Donkeys can also carry heavy loads of firewood and water. This means people need to make fewer trips. This frees up labour and time for other income generating activities, such as sowing someone’s farm for money.
The value of having a donkey in the household is evident. The loss of a donkey to a household in rural Kenya is associated with an increased risk of poverty – children drop out of school, and there’s less water security and more economic fragility. This makes the donkey trade a sensitive topic.
Rising Chinese demand for donkeys has elicited a variety of responses by governments across Africa.
Tanzania, for example, attempted to create a formal donkey industry and trade. But, in 2022, authorities banned it because legal supply couldn’t keep up with demand. Female donkeys typically produce only a few foals each in a lifetime.
In Kenya, public outrage – largely due to the rise of donkey prices and diminishing supply – led to a ban on exports in February 2020. Kenya’s donkey exporters, however, took their case against the ban to Kenya’s High Court in June 2020, and won.
Read more: Why Kenya has banned the commercial slaughter of donkeys
Elsewhere, countries such as Botswana, Burkina Faso, Mali, Niger, Senegal and Tanzania banned donkey exports. Others, such as South Africa, banned or limited the donkey trade with requirements for established slaughterhouses and related quotas.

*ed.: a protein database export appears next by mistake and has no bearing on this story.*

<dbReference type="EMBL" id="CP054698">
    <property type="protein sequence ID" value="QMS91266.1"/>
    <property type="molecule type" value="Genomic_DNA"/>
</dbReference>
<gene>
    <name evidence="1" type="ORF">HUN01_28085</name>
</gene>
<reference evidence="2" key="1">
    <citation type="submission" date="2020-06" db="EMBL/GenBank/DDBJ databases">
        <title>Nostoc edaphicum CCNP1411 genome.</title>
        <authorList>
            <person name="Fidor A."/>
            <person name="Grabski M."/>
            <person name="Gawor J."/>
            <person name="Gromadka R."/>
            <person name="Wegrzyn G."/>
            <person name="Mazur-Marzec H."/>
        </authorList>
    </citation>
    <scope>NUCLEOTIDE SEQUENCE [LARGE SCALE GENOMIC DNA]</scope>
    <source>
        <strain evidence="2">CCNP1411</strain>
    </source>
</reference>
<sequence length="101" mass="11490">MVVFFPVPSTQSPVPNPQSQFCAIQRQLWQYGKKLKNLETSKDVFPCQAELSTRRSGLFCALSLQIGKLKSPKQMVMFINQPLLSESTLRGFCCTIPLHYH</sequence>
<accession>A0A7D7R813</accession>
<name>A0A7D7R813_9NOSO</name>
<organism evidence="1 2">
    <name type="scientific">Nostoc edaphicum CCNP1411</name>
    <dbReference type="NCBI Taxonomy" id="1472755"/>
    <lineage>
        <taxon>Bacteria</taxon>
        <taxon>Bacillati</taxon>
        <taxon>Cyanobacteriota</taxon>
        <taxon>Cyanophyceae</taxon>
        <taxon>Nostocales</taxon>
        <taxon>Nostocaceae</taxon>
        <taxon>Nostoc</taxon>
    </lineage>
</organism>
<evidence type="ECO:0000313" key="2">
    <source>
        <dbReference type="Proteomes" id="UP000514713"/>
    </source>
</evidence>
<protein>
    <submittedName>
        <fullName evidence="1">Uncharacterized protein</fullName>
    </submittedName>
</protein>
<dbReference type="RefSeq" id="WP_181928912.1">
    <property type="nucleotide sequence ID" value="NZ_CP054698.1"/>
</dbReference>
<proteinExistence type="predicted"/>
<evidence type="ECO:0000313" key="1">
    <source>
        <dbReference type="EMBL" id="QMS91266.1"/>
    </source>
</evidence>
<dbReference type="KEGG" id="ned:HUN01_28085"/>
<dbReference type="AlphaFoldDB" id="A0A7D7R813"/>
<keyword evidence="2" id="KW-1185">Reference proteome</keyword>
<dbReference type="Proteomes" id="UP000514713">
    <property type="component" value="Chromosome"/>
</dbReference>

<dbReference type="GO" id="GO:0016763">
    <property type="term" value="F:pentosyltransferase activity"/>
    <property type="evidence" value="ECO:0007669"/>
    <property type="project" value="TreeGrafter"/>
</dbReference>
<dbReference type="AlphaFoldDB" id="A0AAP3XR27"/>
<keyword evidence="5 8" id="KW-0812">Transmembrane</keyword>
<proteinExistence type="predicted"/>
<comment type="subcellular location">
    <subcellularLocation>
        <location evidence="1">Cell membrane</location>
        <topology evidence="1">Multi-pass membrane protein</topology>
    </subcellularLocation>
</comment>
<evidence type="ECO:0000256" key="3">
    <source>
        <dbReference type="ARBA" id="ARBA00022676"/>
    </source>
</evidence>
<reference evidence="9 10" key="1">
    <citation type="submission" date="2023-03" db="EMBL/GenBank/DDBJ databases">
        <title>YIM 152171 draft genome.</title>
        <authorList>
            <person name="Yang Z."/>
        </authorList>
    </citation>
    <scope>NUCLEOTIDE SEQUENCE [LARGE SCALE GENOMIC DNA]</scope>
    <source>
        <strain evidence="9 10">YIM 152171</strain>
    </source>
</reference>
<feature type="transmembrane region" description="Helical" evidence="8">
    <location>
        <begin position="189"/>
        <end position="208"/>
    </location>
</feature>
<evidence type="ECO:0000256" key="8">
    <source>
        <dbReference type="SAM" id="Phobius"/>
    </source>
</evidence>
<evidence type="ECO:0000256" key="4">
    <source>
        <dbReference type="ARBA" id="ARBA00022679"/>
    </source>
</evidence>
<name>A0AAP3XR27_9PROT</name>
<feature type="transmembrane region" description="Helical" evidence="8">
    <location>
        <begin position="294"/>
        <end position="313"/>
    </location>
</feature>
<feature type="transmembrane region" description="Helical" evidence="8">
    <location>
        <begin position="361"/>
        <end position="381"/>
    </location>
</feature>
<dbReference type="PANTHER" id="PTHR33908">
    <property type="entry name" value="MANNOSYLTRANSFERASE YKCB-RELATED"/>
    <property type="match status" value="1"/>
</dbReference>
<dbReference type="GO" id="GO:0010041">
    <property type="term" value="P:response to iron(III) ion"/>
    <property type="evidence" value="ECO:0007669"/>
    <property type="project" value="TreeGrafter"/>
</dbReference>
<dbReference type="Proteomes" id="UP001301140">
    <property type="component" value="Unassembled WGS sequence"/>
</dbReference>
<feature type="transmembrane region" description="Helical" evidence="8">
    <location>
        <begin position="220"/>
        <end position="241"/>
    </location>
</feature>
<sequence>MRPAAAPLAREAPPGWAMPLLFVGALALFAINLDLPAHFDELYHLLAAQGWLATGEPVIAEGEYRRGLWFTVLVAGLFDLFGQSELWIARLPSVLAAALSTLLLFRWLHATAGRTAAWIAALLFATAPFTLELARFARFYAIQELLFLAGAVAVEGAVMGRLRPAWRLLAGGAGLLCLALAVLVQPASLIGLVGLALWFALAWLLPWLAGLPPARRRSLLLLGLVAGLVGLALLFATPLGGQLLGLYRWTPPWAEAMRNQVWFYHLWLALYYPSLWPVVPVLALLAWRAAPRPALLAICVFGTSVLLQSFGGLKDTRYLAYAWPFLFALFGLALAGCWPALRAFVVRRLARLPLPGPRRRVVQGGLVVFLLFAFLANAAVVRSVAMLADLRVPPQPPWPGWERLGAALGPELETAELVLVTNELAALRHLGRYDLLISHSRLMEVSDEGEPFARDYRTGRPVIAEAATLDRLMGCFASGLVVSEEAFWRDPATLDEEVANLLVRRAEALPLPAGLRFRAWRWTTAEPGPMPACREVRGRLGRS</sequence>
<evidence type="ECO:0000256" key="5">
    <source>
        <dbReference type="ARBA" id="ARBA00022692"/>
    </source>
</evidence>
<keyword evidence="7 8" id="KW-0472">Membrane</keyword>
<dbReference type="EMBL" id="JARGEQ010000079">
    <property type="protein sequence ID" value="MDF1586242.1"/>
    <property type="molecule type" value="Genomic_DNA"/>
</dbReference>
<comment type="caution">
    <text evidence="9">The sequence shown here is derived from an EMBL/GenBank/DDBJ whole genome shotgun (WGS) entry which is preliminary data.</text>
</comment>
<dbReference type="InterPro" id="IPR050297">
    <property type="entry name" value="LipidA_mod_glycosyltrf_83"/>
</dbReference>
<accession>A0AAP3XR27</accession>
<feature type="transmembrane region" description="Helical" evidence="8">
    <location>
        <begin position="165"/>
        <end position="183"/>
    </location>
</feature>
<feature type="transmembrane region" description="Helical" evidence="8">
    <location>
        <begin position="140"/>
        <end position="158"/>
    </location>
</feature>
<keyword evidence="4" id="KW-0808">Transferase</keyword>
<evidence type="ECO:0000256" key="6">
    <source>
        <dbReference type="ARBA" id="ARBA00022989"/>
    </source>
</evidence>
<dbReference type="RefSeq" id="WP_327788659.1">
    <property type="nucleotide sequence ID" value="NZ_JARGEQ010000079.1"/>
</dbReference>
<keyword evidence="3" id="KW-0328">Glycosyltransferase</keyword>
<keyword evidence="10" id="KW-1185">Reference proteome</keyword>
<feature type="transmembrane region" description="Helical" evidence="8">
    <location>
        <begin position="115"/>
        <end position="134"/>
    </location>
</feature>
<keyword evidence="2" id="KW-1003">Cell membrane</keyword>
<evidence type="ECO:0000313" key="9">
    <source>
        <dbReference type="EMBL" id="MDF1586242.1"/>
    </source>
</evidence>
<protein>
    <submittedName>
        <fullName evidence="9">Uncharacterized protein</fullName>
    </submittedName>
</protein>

However, the implementation of donkey bans varies according to the strength of the regulatory capacity in each country - and how easy it is to smuggle things across borders.
In South Africa’s case, export quotas have merely sent the trade underground. This leads to more donkey theft. Illicitly traded hides from South Africa are typically from donkeys that are slaughtered inhumanely in the bush or in sub-standard slaughterhouses in Lesotho. Then they are exported to China.
Poverty also fosters the trade, which in turn can lead to further impoverishment. Donkey owners, needing a short-term income windfall, will sell their animal. It may then be slaughtered and traded illegally and lead to diminished income-earning opportunity in the medium and long run.
What needs to be done
A recent Pan-African Donkey Conference called for a 15-year continent-wide moratorium on the trade to allow supply to recover and regulatory capacity to be enhanced.
The ejiao industry in China is well organised and resourced. A handful of major firms and one province dominate the industry in China, and they are represented by the Shandong Ejiao Industry Association.
A China-Africa donkey hide trade may be possible if African countries get organised, form associations and establish a dialogue with the Shandong Ejiao Industry. The aim would be to work out sustainable mechanisms, prevent damage to local interests and help to counter the illicit trade.
In parallel to this, it would be important for animal welfare agencies in China to raise awareness of the illicit and damaging impact of the illicit donkey hide trade.
For now, I believe that the trade is premature. Better regulatory standards are needed by China’s ejiao industry such that illegally traded and stolen donkey hides are not part of the industry. Deeper cooperation across African countries would also help to preserve the ancient role of the donkey in supporting trade and the continent’s most vulnerable and geographically isolated groups.